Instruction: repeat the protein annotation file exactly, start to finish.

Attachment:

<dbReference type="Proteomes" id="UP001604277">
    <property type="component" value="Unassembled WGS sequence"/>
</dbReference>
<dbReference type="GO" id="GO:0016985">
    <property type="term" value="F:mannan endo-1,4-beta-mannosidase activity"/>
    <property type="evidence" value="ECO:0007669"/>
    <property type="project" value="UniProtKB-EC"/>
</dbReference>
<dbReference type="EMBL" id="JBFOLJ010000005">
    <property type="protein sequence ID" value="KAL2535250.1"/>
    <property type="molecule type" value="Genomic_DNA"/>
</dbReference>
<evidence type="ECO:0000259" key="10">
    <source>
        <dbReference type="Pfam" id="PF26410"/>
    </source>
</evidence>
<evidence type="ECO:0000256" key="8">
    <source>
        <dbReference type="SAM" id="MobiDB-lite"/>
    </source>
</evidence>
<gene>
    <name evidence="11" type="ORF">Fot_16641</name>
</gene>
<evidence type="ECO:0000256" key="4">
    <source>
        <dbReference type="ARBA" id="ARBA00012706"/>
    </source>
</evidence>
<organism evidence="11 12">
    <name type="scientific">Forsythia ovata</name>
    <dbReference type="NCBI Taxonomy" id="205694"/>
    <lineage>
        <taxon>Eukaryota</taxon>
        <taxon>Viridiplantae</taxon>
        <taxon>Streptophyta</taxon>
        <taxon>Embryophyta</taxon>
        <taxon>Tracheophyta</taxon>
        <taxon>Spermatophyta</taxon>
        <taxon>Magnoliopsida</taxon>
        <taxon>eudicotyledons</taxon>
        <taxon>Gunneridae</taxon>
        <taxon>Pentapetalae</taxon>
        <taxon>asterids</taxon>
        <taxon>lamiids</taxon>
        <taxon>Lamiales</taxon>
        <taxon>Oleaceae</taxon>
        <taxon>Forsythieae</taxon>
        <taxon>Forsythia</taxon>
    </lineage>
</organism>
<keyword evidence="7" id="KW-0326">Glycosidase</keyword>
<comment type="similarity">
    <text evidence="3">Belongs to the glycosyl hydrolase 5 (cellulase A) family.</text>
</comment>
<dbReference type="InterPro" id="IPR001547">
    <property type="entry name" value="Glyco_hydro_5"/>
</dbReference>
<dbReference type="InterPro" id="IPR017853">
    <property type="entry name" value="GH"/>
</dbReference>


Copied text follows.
<dbReference type="Proteomes" id="UP001604277">
    <property type="component" value="Unassembled WGS sequence"/>
</dbReference>
<dbReference type="GO" id="GO:0016985">
    <property type="term" value="F:mannan endo-1,4-beta-mannosidase activity"/>
    <property type="evidence" value="ECO:0007669"/>
    <property type="project" value="UniProtKB-EC"/>
</dbReference>
<dbReference type="EMBL" id="JBFOLJ010000005">
    <property type="protein sequence ID" value="KAL2535250.1"/>
    <property type="molecule type" value="Genomic_DNA"/>
</dbReference>
<evidence type="ECO:0000259" key="10">
    <source>
        <dbReference type="Pfam" id="PF26410"/>
    </source>
</evidence>
<evidence type="ECO:0000256" key="8">
    <source>
        <dbReference type="SAM" id="MobiDB-lite"/>
    </source>
</evidence>
<gene>
    <name evidence="11" type="ORF">Fot_16641</name>
</gene>
<evidence type="ECO:0000256" key="4">
    <source>
        <dbReference type="ARBA" id="ARBA00012706"/>
    </source>
</evidence>
<organism evidence="11 12">
    <name type="scientific">Forsythia ovata</name>
    <dbReference type="NCBI Taxonomy" id="205694"/>
    <lineage>
        <taxon>Eukaryota</taxon>
        <taxon>Viridiplantae</taxon>
        <taxon>Streptophyta</taxon>
        <taxon>Embryophyta</taxon>
        <taxon>Tracheophyta</taxon>
        <taxon>Spermatophyta</taxon>
        <taxon>Magnoliopsida</taxon>
        <taxon>eudicotyledons</taxon>
        <taxon>Gunneridae</taxon>
        <taxon>Pentapetalae</taxon>
        <taxon>asterids</taxon>
        <taxon>lamiids</taxon>
        <taxon>Lamiales</taxon>
        <taxon>Oleaceae</taxon>
        <taxon>Forsythieae</taxon>
        <taxon>Forsythia</taxon>
    </lineage>
</organism>
<keyword evidence="7" id="KW-0326">Glycosidase</keyword>
<comment type="similarity">
    <text evidence="3">Belongs to the glycosyl hydrolase 5 (cellulase A) family.</text>
</comment>
<dbReference type="InterPro" id="IPR001547">
    <property type="entry name" value="Glyco_hydro_5"/>
</dbReference>
<dbReference type="InterPro" id="IPR017853">
    <property type="entry name" value="GH"/>
</dbReference>